–        Why the job has come up (growth/attrition)

–        The recruiters past experience with the client

Some further tips when dealing with recruiters:

  • Always aim to be positive and enthusiastic rather than negative or pushy.
  • Guide them through the suitable sections of your CV.
  • Ask questions to show your interest in the vacancy.
  • Ask the agent how many other candidates are being considered for the role and if they have had candidates that are more suitable than yourself.

Top 2% tips

Crucial question

Ask if there is any reason why they will not put your CV forward to the client. This is crucial, as it will give them a chance to tell you any reason that they may have and give you a chance to address their concern and re-sell yourself. If they agree they will send you, ask if they mind if you call back in a few days to check on the progress.

Meetings

Always ask if the recruiter will be able to meet you. Many recruiters do most of their business over the phone. Typically if you meet a recruiter you are able to make a much better sales pitch of the candidate. It usually gives you a better chance of being represented if you can meet with the recruiter.

When you do meet them t is important that you make a good impression.  This is also an ideal time for you to get a lot of information about the role. Have a list of questions, which you need to prepare before hand.

Agents often have very good relationships with their clients and if they think you came across badly in the meeting they will warn the client which will give the client a bad first impression to you, which can be unsalvageable.

@RecWorks

This post is part of a complete guide on writing CVs, dealing with recruiters and attending interviews. The complete guide can be found here: https://developercareers.wordpress.com/contents/

Originally titled ‘the top 2%’ the copy has been researched, compiled and edited continually over the last five years by the team at RecWorks Ltd. An IT recruitment consultancy aimed at spotting and developing technical talent with a focus in Java and Graduate developers.

CV Guide: The top 2% of CV’s

Having seen many times which CV’s get interviewed and which candidates get declined, it is not the BEST candidates on the market that get the most interviews. It is the CV’s that are most suited to the requirement. It is not the strongest candidate; it is the most suitable CV. There is a technique, which only a small proportion of the IT Industry use, which allows them to stand head and shoulders above the rest. This technique has always been, and will always be used by the most successful people on the market, the candidates that always seem to be getting interviewed by every company. They are no better than other candidates; they just have more suitable CV’s.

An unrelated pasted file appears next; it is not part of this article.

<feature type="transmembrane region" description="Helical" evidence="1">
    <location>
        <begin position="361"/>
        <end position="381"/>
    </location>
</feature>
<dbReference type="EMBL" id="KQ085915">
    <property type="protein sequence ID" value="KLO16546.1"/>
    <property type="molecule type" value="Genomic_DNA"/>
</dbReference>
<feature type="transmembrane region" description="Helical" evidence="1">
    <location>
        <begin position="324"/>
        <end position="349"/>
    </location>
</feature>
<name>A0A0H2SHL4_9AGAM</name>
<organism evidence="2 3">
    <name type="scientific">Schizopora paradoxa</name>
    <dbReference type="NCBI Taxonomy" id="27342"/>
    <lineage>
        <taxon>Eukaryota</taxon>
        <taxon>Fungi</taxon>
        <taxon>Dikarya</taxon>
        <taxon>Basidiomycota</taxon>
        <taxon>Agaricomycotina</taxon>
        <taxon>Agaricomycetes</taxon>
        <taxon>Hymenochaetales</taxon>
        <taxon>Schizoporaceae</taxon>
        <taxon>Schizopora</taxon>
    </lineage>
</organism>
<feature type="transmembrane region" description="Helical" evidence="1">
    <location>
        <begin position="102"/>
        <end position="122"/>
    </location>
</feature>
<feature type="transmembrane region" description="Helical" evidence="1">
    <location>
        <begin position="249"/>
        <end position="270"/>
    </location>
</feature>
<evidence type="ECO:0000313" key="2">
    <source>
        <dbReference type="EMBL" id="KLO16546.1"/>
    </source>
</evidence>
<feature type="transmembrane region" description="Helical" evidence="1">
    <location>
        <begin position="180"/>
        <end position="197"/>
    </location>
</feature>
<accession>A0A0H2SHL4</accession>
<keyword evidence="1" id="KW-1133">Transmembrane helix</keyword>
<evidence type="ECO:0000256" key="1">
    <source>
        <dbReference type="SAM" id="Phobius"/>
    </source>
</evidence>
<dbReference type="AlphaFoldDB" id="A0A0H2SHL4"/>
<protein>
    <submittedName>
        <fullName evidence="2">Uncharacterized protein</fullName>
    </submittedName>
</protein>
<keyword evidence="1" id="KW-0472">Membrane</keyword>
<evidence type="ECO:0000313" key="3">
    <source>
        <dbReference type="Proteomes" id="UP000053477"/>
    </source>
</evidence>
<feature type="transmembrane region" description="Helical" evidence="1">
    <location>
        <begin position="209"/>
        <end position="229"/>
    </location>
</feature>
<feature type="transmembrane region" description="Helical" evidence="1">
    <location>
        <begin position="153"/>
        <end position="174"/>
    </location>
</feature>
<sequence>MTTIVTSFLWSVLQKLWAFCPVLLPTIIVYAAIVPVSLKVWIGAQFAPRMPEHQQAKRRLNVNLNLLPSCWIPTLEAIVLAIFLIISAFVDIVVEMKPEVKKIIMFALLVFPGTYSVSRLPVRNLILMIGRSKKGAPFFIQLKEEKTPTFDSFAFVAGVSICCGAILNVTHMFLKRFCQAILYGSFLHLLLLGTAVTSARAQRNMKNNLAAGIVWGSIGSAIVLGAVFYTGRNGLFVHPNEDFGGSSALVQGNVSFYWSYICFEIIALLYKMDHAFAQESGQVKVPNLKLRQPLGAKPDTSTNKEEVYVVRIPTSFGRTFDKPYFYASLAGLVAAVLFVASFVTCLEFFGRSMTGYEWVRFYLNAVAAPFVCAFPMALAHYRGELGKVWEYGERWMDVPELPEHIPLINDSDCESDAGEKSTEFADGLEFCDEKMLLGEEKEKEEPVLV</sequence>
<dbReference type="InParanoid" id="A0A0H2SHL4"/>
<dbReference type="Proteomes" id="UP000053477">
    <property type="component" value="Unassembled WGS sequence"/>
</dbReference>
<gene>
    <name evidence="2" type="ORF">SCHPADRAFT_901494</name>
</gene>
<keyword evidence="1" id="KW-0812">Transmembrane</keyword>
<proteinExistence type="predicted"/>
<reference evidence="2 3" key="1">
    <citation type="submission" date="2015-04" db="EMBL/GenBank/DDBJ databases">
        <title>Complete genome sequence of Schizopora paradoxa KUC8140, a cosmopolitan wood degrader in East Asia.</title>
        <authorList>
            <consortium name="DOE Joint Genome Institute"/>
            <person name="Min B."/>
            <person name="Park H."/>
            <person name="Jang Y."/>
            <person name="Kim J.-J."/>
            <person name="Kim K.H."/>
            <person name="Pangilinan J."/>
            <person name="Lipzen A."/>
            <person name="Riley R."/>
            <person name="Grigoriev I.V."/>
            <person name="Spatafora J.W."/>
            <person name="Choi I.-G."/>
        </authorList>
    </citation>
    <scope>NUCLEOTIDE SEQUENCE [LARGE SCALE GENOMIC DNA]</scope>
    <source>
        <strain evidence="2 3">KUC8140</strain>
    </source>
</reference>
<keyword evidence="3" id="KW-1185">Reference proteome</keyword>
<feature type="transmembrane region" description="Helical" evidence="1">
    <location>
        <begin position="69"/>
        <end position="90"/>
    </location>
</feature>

It is simple all you have to do is tailor your CV to each role, if you do some research you should be able to work out from a job spec, company web site or job advert a little about what the company is looking for. All you have to do is highlight the areas of your background, which will be most appropriate. The trick to doing this is not to look like you have changed your CV for the role but instead to make subtle alterations to your Skills Matrix, Career History and Personal Statement that looks as though they are part of your general CV… and that you just happen to be a perfect candidate for the role.

e.g.

If the prospective employer is an Investment Bank you could talk about your passion for the financial industry, include any involvement you have had with shares etc. and how your career goal is to end up working for a large investment bank.

If the client is a software development company that specialises in Content management systems and you have had experience working on one (even if it is a small amount) then you could include it as being a major point of interest within your personal statement and expand on your experience within your career history.

This simple technique could take only 5-10 minutes of your time to alter your CV and could be the difference between you getting your perfect job and you not even being invited for an interview.

Barry Cranford

@bcrecworks

Barry Cranford is the Managing Director of RecWorks Ltd. An IT recruitment consultancy aimed at spotting and developing technical talent with a focus in Java and Graduate developers.

CV Guide: Supplementary Information

This post is part of a complete guide on writing CVs, dealing with recruiters and attending interviews. The complete guide can be found here: https://developercareers.wordpress.com/contents/

 

Education

This is important and must be honest, as many employers will check. Include any relevant education that you have had including A-Levels, BSc’s, BA’s, MSc’s, MA’s, PhD’s and any other relevant certification that you have received. Keep it very simple. If you are a graduate applying for your first role it is worth explaining your course in more detail, listing details of the course studied, the individual grades and results and what you achieved in your final project.

Hobbies and Personal Interests: Technology

To many, technology is more than just a job. Many developers spend their spare time working on personal projects, open source software, attending evening events and conferences or reading books on the latest technologies. If this is you then mention it at this point on your CV. Many employers eill love to see this sort of thing and will make a CV go straight into the yes pile.